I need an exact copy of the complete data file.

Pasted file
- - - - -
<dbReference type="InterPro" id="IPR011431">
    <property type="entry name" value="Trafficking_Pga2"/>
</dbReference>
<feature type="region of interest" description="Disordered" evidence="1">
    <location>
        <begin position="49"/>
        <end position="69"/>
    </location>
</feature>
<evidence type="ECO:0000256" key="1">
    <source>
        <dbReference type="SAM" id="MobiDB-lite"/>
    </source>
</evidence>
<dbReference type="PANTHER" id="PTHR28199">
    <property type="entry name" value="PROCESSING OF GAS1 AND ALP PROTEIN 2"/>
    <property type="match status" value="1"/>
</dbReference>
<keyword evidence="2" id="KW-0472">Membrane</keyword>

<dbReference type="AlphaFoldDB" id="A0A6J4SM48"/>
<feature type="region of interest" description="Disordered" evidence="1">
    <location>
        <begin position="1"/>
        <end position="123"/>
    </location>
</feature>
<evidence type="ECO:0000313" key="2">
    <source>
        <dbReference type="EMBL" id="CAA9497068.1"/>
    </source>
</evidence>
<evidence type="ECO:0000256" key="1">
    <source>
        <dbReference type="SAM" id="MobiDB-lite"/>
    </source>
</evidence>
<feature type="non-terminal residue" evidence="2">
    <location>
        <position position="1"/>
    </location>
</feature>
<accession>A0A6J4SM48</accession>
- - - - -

<dbReference type="InterPro" id="IPR011431">
    <property type="entry name" value="Trafficking_Pga2"/>
</dbReference>
<feature type="region of interest" description="Disordered" evidence="1">
    <location>
        <begin position="49"/>
        <end position="69"/>
    </location>
</feature>
<evidence type="ECO:0000256" key="1">
    <source>
        <dbReference type="SAM" id="MobiDB-lite"/>
    </source>
</evidence>
<dbReference type="PANTHER" id="PTHR28199">
    <property type="entry name" value="PROCESSING OF GAS1 AND ALP PROTEIN 2"/>
    <property type="match status" value="1"/>
</dbReference>
<keyword evidence="2" id="KW-0472">Membrane</keyword>

<dbReference type="AlphaFoldDB" id="A0A6J4SM48"/>
<feature type="region of interest" description="Disordered" evidence="1">
    <location>
        <begin position="1"/>
        <end position="123"/>
    </location>
</feature>
<evidence type="ECO:0000313" key="2">
    <source>
        <dbReference type="EMBL" id="CAA9497068.1"/>
    </source>
</evidence>
<evidence type="ECO:0000256" key="1">
    <source>
        <dbReference type="SAM" id="MobiDB-lite"/>
    </source>
</evidence>
<feature type="non-terminal residue" evidence="2">
    <location>
        <position position="1"/>
    </location>
</feature>
<accession>A0A6J4SM48</accession>